Tuesday, March 2, 2010

Atlas Shrugged 2

(Thanks, Blue Jean!)


  1. In all fairness, Atlas Shrugged does have the character of Hugh Akston, a philosophy professor disappointed with academia who quits his job and becomes a fry cook in disgust. He could make lunch.

    And the Captains of Industry's weird little commune was portrayed as being self-sustaining. Part of Rand's point was the people who lived in it would rather be farmers and fry cooks than have high-level positions within a system she saw as corrupt. At the beginning of the book, John Galt is a janitor. Later Dagny (the protagonist) works as a housekeeper while staying at the commune because a rule of the commune is that everyone has to work.

    So yeah, maybe Bob should stick to apostrophes. Atlas Shrugged is a long way from my favorite book, but I do think if one is going to satirize a book one should read it first.


  2. For the sake of his joke, Bob may not be true to the book. But he's telling the truth about an awful lot of Rand-fans that I've met.

  3. So what you're saying is that you approve of the "truthiness"?

    Because it sure looks like lying about "Atlas Shrugged" to me. I'm not a Rand fan, but if Bob's points are so great, he shouldn't need to lie about Rand to make them.

    I'm pretty sure that if I wrote a satire of one of your books that made fun of you by lying about the content of your book to make you look stupid, you wouldn't accept "Well, I'm telling the truth about a lot of Shetterly fans I've met" as an answer.

  4. CC, you and I are both in the business of metaphorical truth. I'm sure there are no talking flowers in Atlas Shrugged. Parodies exaggerate to make their point--and here, the point is that Rand's dream of ubermenschen crumbles when you poke at it. Of course there are successful members of the ruling class who would survive if civilization crumbled. But I'd put my money on a higher percentage of blue-collar folks making it.

    I'm wondering what Shetterly fans would seem like in the aggregate now.

  5. *blushes* You're welcome, Will. I'm glad you liked it. Seeing the cartoon in your blog made my day! :-D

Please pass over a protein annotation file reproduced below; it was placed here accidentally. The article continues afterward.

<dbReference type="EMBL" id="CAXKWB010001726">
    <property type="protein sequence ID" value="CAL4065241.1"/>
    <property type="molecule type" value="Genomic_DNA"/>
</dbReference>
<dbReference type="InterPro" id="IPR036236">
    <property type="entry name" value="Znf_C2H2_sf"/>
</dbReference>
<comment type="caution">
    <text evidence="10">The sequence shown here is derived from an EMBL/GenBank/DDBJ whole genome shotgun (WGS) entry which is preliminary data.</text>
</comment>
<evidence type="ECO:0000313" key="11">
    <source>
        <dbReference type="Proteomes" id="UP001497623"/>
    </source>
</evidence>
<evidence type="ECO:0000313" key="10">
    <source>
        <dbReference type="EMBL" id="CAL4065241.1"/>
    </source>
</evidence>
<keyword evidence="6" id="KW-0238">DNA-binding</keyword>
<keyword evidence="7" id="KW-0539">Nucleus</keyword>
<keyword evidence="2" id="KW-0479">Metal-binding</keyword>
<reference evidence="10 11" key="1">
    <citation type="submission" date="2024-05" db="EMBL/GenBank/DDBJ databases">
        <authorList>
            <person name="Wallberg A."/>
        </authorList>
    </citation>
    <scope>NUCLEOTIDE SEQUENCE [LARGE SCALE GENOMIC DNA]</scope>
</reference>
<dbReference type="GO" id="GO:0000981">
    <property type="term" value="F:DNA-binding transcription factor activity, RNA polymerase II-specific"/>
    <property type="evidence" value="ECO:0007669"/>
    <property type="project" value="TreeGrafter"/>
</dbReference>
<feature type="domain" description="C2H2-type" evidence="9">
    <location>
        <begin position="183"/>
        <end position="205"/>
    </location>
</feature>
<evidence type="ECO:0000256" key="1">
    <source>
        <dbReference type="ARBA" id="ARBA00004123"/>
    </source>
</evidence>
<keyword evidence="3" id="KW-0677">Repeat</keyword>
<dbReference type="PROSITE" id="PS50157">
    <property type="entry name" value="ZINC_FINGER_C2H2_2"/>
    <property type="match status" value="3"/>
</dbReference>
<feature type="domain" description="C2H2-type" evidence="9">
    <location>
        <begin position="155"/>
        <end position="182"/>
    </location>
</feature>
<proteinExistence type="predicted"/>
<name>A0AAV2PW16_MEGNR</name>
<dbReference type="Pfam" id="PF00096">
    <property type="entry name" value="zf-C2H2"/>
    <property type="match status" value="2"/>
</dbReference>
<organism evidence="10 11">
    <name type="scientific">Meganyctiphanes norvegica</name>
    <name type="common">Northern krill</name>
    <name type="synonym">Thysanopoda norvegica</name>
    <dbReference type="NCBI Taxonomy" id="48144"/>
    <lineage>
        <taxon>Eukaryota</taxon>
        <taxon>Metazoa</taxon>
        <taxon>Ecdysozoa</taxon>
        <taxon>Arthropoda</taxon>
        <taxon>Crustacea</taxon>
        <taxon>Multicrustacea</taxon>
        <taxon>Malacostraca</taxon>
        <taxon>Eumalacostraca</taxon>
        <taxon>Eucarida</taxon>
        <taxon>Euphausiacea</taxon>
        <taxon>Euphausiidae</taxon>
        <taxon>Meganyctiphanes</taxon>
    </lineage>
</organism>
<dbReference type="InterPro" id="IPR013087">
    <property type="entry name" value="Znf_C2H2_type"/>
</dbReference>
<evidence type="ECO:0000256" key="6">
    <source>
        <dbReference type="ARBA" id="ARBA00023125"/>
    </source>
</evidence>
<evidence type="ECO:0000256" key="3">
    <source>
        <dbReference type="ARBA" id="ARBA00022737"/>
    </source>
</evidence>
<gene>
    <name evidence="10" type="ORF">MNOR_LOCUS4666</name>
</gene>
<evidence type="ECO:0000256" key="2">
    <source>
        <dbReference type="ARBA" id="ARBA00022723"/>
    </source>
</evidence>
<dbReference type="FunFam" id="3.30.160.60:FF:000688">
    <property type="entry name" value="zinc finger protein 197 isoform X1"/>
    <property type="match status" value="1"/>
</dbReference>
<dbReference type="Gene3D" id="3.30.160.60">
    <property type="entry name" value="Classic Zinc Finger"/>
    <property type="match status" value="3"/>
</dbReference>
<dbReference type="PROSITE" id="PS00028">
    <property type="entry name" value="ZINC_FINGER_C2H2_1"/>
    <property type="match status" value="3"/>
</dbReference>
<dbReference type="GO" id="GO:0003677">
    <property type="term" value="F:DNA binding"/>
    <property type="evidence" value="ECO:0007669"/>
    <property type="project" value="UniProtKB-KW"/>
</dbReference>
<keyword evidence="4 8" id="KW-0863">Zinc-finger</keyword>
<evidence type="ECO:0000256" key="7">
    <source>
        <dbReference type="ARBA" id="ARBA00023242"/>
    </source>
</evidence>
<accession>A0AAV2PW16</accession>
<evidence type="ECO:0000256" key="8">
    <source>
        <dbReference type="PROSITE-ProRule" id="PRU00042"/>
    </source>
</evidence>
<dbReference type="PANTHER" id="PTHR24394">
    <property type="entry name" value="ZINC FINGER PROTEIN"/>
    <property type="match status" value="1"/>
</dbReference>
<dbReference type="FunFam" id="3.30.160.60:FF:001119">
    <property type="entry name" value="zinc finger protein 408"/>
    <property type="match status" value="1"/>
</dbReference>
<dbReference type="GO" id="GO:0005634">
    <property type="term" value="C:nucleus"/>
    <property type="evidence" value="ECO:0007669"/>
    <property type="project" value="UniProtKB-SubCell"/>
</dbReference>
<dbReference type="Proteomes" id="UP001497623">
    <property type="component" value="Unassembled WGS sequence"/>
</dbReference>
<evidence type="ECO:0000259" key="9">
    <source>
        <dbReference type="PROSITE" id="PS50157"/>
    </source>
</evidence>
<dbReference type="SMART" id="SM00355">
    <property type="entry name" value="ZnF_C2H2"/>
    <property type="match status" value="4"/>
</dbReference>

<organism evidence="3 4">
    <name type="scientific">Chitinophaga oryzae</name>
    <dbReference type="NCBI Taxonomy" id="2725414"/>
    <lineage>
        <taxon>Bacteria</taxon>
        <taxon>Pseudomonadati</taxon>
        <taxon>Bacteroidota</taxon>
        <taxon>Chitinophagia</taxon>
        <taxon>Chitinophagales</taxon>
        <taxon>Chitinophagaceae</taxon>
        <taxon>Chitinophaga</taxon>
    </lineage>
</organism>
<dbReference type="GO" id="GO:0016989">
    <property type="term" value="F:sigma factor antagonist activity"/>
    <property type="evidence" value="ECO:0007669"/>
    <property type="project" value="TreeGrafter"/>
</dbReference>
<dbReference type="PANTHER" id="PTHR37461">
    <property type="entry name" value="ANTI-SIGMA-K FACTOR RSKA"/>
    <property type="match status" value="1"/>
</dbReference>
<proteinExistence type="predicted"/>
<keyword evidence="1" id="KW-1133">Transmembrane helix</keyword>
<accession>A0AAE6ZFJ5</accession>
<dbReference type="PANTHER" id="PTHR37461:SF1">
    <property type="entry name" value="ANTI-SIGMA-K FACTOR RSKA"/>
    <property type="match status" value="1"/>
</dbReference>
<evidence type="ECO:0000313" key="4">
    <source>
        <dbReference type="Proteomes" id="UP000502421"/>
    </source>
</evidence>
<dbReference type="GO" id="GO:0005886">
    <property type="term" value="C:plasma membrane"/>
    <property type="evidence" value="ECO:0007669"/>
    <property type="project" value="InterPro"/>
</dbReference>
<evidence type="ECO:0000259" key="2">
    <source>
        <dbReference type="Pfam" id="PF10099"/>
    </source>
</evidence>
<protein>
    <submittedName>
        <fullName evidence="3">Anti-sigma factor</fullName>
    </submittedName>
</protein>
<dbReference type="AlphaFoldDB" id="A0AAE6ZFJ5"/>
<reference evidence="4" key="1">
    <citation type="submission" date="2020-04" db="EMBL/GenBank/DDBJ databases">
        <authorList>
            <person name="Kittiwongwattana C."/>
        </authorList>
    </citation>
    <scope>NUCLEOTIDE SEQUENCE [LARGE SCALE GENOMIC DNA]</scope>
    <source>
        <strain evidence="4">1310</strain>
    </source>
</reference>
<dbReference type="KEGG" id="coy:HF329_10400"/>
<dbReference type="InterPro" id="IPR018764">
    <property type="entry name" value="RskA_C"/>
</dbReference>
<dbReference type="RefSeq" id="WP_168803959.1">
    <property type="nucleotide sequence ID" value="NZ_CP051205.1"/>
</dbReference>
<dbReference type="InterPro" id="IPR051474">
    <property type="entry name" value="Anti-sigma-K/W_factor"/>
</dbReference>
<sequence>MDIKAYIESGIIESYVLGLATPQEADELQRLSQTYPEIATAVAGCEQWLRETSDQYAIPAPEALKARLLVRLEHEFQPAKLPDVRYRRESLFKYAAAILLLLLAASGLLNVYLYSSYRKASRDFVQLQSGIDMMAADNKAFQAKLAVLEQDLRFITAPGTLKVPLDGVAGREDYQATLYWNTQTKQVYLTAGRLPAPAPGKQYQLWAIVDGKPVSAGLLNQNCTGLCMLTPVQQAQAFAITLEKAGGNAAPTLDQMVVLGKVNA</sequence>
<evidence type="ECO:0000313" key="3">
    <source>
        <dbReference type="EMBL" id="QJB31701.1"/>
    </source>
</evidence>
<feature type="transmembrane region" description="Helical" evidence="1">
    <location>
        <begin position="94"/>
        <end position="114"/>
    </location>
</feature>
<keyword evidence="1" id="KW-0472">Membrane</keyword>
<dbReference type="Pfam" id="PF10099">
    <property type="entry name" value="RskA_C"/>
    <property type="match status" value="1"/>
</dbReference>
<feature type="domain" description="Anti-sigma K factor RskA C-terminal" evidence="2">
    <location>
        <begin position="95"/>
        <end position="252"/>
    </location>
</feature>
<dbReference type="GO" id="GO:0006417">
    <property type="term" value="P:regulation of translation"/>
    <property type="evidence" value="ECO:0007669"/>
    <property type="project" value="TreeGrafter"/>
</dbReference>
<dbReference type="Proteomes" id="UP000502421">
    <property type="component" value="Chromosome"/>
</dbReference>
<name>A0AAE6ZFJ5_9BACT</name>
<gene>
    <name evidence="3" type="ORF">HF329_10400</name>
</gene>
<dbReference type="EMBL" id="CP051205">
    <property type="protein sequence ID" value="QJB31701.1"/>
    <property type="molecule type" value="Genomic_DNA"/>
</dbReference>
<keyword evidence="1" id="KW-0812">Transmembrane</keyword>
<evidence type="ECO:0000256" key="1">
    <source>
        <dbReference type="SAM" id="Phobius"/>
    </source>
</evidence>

That's true; one of Galt's special snowflakes is a fry cook. However, even the best fry cook on the planet (and Galt's special snowflakes are all the best at everything, of course) needs a stove, fuel, food, etc. to make a meal. Since all the non-Galtians are reduced to using covered wagons instead of planes, trains and automobiles, I think it's safe to assume that fuel is gone, stoves are useless, and almost all the readily available food has been devoured during the collapse of civilization. So even if one Galtian piped up "Hey, I know how to cook!", then the survivors would be reduced to tending the fields sooner than they'd think. Thus, the larger point still stands. %

    It's admirable to stick up for truth, though, which is more than Ayn Rand herself ever did. She claimed the title "Atlas Shrugged" came from the myth that Prometheus stole the fire from the heavens for humanity, and in return, humanity sent the vultures to tear his liver. "AS" was about what happens when Prometheus tells the humans take back the vultures.

    1) It was Jupiter who sent the vulture to punish Prometheus, not the humans.

    2) A human (Heracles) eventually freed Prometheus.

    So either Rand was flat out lying or she knows nothing about mythology. Take your pick.*

    In the real world, Galt would be replaced before his seat cooled and his executive chair stopped spinning. He might be remembered as a Howard Hughes sort of cult leader--and the world would shrug, but keep on spinning. "Atlas Shrugged" is a slightly more mature version of the kid's threat "When I'm gone, THEN you'll all be sorry!" and the kid's Tom Sawyer fantasy "I wish I could see my own funeral!" That's why AS is popular with ten year olds of all ages. :-P

    & I love the idea of a Randian fry cook though. "These hash browns are the finest achievement of humanity! If I can't serve them, NOBODY will! And don't you DARE defile them with ketchup!

    *Though I have to admit, "Atlas Shrugged" is a much better title than "Prometheus Says Call Off The Vultures".

  6. Oh, I don't know. I think Prometheus Says Call Off the Vultures sounds like just the sort of book I'd pick up. Then again, I've always been attracted by ridiculously long titles.

  7. Wait. Atlas Shrugged sucks so badly that even Rand fans don't mind spoiling the plot?

    Wow, with extra sauce.

  8. Sigh, again, the community the Captains of Industry built was self-sustaining and people there were growing their own food. People taking care of themselves and being willing to work rather than have society take care of them was part of Rand's point.